The elevators do break down, which is a big problem in a 25-floor building. The parking garage needs repairs, and so does the heating system – and depending on which expert you ask, maybe the plumbing. Management told WSBT the building is about half full, and there is concern more tenants could leave.
One tenant still there is Brent Shepherd. He owns a software company with 16 employees. Walk into Shepherd's corner office on the 19th floor and you can see why he would prefer not to leave. The day we visited, the sun was shining, offering a gorgeous view of Notre Dame's glistening golden dome. Shepherd says most days the elevators do work, but when they break down it is bad for
"We have had some instances where we have sent people home because they could not get upstairs, because the elevators were all not working", said Shepherd.
So why are the Chase Tower's problems not being addressed? The owner of the tower is a Massachusetts developer named Damian Pettinelli, at least his name is still on the deed. Pettinelli is facing personal financial problems if the Chase Tower does not sell for a certain price. He would not tell WSBT what that price is, but we do know the Tower is listed for $8.3 million.
That listing price only tells part of the financial story. A buyer would likely install new elevators, fix the parking garage and make
other repairs. That developer would also likely need to invest even more money if they plan to make more changes to the building. There is no question beyond whatever the sale price of the tower, fixing up the building would cost millions more. This combination of factors makes this a tough deal to get done.
There are potential buyers interested, but because of the millions in repairs that would need to be made on top of the sale price, some think the city needs to pitch in taxpayer money, or risk losing the tallest building in the heart of downtown South Bend to disrepair and irrelevance.
Common Councilman Henry Davis is one person who believes the city needs to invest in the Chase Tower, and believes the mayor's office is not being aggressive enough.
"Market this building as being one of the better buildings in northern Indiana, to bring in the traffic that is needed to continue on with the downtown growth,” Davis told WSBT.
South Bend Mayor Pete Buttigieg is prepared to support using some city aid to turnaround the Chase Tower. He is not getting specific on how much money, primarily because there is no buyer in place.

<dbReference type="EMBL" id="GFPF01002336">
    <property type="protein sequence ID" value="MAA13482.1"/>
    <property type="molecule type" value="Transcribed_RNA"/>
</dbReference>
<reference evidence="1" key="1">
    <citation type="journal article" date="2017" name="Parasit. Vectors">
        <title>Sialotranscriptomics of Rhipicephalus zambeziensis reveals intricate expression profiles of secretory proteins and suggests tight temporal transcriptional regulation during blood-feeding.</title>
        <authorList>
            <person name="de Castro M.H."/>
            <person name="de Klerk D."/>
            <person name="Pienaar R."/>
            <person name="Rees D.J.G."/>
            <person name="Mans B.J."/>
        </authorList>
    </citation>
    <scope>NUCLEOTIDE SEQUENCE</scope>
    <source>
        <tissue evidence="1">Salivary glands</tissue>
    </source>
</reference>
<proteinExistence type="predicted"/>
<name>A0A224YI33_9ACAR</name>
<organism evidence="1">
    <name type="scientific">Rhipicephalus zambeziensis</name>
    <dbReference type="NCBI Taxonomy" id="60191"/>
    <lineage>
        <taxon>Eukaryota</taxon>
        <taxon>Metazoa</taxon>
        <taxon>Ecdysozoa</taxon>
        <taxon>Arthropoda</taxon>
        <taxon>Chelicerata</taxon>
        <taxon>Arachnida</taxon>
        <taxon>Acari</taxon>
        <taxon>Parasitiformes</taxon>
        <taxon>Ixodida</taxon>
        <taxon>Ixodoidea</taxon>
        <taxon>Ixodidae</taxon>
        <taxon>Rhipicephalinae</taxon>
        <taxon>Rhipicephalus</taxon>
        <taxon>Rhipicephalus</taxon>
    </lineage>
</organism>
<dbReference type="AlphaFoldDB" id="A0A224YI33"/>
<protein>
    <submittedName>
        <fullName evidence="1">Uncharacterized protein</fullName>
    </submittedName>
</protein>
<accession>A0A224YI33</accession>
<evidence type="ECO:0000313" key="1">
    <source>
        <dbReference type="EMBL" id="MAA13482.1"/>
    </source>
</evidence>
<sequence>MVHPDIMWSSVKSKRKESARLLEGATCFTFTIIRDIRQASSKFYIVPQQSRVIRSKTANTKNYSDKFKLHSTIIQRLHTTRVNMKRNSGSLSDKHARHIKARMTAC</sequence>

"This is an important building it is iconic, it is right in the heart of our city,” Buttigieg said. “So it justifies some city participation. What I will not do is write big blank checks to a deal that is not a sure thing.”
The mayor is very critical of Huntington National Bank, based in Ohio. The Chase Tower is in receivership, so the bank wields financial power.
However, WSBT has learned the asking price is not necessarily the bank's doing. Deed holder Pettinelli is a key figure in setting that price. What that means is Pettinelli could be the key figure to getting a deal done. Pettinelli joins the mayor in being critical of the bank. He thinks as the receiver they should be releasing more money so the building can be fixed up. The reality is under this scenario, every day the Chase Tower goes without getting a new owner there is a risk the price of repairs will go up.
Brent Shepherd does not want to leave, and is reasonably optimistic it will not come to that. Shepherd estimates it might cost $40,000 to move his business. He also knows at some point if the elevators are not replaced, he might have to leave, and says he likely would not stay in downtown South Bend.
Should it bother you if a business leaves the Chase Tower for, as an example, Mishawaka? After all, the jobs are not leaving the area. One of downtown South Bend's main attractions is the South Bend Chocolate Company. Company president Mark Tarner warns minimizing the importance of the Chase Tower is a mistake.
"I do not see the city as growing and expanding and maybe the Chase Tower is a symbol of that," Tarner told WSBT.
The Chase Tower may be important, but is it important enough to justify taxpayer money to get a deal done, and if so, how much? South Bend's mayor and Common Council could soon be facing those questions.